The Ford Ka 1.3
The Alfa Romeo 166 2.0 TS
The Porsche 911GT3
It's definitely a bit too early to call whether these cars – particularly the Ka – have become classics just yet, but we asked HAGI for their expert opinion on how all three are maturing.
"We would agree with the 911GT3 without a doubt, because the model has many favourable attributes," says HAGI's Dietrich Hatlapa. "The Ka and the Alfa Romeo are a bit trickier from today's perspective. If they are in really good condition, and with extremely low mileage, then they could be interesting. But we would not necessarily target them for collecting."
Of course, not everyone's definition of a classic is the same, and there are many other factors that come into play. "We are sure that the Top Gear team also chose these models because they are very nice to drive," says Hatlapa – and who can be sure what effect that will have? Perhaps, in another ten to 20 years, the Ka will be seen as a triumph of mid-00s engineering, with well-preserved models desired for their handling and timeless looks.
Interestingly, Hammond picked the GT3 over the GT3RS – a limited-edition model, sure to be rarer, that harked back to the design style of the classic Porsche Carrera RS. As Hammond pointed out, the Carrera is already a classic, and an imitation of an older style will not be a classic in its own right. Collectors will be sure to favour the original – something that Hammond also cited in regard to the new Minis vs. the old.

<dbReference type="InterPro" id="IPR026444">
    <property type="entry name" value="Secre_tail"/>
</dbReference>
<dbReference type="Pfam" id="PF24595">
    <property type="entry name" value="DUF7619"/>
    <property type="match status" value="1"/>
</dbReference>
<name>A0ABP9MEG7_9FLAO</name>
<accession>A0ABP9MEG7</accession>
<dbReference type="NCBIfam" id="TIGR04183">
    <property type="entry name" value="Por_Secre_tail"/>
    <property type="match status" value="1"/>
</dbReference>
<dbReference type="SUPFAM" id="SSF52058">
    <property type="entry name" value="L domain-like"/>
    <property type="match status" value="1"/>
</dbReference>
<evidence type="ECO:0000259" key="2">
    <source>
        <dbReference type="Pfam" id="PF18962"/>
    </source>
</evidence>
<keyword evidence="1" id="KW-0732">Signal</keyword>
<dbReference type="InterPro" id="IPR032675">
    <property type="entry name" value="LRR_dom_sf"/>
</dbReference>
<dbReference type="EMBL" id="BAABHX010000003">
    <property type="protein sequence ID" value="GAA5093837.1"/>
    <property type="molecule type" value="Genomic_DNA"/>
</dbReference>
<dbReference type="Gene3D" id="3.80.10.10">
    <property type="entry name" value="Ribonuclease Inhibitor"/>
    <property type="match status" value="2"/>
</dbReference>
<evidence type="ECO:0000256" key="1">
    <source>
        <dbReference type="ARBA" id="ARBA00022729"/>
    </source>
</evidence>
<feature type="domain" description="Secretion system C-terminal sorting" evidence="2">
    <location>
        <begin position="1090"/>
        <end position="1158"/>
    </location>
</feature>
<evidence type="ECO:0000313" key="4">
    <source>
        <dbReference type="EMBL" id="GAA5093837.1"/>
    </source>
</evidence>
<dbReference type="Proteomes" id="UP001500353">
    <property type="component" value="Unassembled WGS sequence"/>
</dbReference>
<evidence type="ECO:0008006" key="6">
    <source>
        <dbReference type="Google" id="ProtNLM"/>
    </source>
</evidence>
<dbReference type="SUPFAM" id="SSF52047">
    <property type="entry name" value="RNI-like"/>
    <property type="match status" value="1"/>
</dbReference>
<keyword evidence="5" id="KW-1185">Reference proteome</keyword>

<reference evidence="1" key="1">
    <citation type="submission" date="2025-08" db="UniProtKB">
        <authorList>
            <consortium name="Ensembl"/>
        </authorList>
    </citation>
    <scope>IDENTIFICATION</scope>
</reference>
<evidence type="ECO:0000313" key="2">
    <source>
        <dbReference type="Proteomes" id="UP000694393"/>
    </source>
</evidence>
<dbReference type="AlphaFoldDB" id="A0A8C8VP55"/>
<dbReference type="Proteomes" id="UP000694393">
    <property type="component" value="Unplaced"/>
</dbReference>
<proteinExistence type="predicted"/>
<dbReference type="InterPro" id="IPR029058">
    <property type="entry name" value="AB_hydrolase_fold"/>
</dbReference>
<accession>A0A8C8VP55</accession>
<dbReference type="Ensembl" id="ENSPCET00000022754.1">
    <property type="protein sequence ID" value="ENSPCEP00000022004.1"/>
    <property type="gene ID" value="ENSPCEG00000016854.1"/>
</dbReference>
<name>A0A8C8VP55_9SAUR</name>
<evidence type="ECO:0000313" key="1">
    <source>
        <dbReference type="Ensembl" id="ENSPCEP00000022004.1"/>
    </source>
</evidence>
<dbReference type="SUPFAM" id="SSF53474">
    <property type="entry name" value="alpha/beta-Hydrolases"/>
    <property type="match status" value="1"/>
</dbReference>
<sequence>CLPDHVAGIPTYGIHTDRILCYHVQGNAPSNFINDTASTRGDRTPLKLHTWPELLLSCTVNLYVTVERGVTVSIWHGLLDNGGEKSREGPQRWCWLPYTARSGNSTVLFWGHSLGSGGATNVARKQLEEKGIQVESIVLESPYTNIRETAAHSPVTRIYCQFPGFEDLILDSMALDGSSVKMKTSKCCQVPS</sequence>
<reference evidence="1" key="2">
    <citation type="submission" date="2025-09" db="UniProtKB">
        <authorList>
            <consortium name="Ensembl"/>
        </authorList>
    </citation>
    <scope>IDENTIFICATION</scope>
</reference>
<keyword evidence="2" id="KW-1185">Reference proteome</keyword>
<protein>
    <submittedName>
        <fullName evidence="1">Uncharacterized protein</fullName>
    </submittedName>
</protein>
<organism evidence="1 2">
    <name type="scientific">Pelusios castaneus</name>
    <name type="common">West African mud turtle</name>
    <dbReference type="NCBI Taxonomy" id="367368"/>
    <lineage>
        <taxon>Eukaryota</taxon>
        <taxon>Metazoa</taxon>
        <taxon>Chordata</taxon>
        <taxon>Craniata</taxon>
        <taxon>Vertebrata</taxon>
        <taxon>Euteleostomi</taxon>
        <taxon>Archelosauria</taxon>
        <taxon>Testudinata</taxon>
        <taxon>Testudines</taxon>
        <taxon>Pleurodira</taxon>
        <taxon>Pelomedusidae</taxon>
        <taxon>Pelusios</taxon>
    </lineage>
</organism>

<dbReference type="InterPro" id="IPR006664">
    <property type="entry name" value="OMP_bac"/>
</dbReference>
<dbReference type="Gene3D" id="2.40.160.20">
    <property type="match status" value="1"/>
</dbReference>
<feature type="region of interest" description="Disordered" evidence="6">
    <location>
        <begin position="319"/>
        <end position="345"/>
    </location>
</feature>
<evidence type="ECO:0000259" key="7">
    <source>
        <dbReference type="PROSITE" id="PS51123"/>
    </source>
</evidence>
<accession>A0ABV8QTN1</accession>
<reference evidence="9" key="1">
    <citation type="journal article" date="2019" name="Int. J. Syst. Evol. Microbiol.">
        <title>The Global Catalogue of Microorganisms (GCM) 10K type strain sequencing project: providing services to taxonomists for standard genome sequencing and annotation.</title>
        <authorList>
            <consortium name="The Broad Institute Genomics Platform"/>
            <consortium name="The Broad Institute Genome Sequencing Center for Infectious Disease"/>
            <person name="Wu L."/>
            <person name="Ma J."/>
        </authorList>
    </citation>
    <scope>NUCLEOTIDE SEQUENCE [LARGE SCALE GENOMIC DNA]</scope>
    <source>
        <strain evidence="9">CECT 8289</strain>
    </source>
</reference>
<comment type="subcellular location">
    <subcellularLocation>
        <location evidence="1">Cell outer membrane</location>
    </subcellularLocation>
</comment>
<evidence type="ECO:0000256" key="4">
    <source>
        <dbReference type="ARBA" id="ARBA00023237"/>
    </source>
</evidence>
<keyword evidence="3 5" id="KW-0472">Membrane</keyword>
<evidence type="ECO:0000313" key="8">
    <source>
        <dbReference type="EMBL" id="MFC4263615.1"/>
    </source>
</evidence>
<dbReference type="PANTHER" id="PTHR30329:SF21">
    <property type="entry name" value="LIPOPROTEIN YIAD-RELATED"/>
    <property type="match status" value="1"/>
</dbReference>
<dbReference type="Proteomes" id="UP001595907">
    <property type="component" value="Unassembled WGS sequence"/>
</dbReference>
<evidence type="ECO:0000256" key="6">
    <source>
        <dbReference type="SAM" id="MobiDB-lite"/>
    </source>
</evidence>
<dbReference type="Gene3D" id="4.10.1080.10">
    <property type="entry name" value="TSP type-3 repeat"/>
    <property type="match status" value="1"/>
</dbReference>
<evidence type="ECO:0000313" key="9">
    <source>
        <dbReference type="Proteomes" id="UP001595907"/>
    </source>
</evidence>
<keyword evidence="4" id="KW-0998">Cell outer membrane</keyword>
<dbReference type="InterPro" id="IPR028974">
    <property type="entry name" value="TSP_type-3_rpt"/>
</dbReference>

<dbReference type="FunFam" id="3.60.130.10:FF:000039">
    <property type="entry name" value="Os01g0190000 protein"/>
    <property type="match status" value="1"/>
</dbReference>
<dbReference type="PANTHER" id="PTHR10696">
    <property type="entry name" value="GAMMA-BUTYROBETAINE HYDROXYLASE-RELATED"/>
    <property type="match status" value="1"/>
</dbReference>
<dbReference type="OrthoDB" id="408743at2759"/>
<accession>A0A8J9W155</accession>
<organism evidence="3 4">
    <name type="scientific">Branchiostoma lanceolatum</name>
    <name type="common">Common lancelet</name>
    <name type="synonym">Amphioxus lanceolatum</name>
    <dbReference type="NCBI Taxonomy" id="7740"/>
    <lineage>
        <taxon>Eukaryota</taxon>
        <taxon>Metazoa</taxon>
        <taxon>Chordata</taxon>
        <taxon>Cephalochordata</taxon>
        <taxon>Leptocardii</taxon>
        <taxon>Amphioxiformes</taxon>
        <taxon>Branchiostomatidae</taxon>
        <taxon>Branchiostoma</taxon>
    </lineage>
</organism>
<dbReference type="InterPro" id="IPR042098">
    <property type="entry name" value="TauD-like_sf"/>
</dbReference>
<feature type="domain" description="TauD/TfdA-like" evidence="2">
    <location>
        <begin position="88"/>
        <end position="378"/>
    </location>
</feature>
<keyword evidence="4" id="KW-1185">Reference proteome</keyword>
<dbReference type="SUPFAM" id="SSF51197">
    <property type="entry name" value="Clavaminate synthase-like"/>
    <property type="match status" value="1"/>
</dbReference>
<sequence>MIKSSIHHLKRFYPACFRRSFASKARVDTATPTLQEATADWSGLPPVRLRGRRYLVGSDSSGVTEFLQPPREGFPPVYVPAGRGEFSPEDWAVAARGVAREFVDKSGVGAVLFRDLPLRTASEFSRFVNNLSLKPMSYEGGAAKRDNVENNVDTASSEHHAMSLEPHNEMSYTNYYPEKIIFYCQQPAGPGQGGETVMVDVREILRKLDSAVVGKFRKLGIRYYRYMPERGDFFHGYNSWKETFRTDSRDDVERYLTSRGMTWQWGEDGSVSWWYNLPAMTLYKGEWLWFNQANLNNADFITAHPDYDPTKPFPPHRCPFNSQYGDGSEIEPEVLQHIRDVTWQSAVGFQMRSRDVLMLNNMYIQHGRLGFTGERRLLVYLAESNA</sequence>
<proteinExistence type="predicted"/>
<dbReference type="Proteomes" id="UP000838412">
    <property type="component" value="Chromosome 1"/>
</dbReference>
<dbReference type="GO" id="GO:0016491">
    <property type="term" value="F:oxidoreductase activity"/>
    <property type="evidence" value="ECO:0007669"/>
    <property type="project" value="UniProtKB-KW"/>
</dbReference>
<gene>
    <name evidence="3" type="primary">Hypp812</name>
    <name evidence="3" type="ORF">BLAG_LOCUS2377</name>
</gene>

But was he right? HAGI disagree – to an extent – and say that it can sometimes be as much a numbers game as anything else.
"Anything that was made in the single thousands, or even less than a thousand, is very interesting as a future classic," says Hatlapa. "There are some marques that have never produced models in larger numbers, like Aston Martin or Lotus – all of these cars are interesting."
It looks like Hammond missed the boat on the GT3RS a little – ten years on, and the first ever used model was listed for sale at £295,000 – 225% of its original list price5. GT3s, on the other hand, are regularly listed online for much less than £100,000.
Still, time will tell, and a Porsche is generally a safe bet: HAGI maintains three marque-specific sub-indices of its main index, for Porsche, Ferrari, and Mercedes-Benz, pointing towards the enduring value of these classic manufacturers.